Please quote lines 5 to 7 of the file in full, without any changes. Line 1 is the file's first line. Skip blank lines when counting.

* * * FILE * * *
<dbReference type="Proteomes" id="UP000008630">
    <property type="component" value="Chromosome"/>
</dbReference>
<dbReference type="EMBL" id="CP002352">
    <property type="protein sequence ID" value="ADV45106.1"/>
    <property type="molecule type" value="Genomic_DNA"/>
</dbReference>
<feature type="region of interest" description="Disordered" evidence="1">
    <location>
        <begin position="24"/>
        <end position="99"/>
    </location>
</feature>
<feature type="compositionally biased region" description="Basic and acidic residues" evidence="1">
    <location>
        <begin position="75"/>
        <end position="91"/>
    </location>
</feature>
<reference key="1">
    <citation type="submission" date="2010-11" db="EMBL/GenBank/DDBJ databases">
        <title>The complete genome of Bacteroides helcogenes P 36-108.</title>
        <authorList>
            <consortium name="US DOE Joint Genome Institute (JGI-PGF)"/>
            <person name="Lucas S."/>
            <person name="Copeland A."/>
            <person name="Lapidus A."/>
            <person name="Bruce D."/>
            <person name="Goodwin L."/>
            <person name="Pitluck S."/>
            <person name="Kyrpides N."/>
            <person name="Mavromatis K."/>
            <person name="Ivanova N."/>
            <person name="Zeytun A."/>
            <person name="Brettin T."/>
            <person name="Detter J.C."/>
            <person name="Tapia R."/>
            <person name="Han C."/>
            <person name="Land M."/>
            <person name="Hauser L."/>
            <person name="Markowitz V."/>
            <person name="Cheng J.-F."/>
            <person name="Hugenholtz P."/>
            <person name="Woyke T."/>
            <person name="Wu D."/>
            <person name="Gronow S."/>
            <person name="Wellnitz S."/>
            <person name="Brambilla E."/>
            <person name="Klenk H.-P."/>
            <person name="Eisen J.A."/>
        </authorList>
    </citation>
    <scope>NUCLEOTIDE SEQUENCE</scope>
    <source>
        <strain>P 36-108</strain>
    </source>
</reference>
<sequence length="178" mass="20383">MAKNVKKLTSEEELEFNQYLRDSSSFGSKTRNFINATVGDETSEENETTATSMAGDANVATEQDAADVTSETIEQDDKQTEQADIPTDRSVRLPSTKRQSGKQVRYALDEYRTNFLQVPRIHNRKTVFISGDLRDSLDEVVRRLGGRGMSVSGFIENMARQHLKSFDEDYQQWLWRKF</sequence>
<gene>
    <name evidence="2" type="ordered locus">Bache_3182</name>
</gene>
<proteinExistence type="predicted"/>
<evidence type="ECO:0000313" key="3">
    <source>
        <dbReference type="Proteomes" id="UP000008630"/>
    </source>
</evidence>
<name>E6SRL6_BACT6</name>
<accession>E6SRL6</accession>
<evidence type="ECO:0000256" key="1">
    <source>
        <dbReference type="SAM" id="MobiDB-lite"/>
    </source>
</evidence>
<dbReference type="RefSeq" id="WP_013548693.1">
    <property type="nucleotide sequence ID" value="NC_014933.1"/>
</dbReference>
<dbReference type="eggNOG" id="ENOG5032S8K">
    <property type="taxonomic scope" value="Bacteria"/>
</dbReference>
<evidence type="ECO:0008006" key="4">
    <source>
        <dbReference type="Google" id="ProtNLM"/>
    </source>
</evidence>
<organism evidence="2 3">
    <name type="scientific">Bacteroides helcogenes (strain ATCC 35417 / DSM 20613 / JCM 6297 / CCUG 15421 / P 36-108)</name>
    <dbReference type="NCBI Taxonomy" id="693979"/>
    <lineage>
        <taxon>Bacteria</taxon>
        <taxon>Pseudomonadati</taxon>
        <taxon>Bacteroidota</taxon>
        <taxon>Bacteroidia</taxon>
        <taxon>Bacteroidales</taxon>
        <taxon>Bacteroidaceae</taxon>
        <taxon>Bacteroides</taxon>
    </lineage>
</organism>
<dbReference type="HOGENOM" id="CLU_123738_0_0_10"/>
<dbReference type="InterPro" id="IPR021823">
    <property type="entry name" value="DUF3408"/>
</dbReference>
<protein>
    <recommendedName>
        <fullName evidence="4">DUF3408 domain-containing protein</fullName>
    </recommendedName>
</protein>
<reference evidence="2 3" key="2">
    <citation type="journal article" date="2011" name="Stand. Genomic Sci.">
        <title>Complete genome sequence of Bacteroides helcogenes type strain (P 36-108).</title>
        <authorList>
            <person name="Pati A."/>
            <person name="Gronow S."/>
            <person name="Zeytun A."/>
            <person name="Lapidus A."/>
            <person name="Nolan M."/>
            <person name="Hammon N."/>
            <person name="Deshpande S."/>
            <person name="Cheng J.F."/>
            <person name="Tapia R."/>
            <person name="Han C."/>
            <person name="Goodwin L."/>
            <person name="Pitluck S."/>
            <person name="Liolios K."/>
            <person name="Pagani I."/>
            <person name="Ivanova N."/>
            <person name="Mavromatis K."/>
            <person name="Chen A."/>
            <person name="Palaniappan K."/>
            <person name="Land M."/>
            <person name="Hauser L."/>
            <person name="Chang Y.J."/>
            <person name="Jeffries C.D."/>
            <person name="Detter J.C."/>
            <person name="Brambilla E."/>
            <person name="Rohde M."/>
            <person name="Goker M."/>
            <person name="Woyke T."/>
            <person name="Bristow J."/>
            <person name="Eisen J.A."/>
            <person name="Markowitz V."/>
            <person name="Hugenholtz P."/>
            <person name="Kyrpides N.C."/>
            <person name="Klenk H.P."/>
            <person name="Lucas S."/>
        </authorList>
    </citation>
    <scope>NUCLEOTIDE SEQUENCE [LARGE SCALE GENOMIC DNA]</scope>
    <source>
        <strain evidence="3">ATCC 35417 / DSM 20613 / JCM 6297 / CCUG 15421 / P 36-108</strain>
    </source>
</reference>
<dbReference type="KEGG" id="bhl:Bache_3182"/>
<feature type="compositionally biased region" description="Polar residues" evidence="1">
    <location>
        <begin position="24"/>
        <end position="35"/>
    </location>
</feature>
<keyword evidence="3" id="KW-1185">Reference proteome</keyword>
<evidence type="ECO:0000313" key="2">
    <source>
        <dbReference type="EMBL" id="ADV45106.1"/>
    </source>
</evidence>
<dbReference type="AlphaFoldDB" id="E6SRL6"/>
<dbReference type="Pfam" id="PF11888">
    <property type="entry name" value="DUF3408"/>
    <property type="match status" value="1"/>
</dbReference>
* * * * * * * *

    <property type="protein sequence ID" value="ADV45106.1"/>
    <property type="molecule type" value="Genomic_DNA"/>
</dbReference>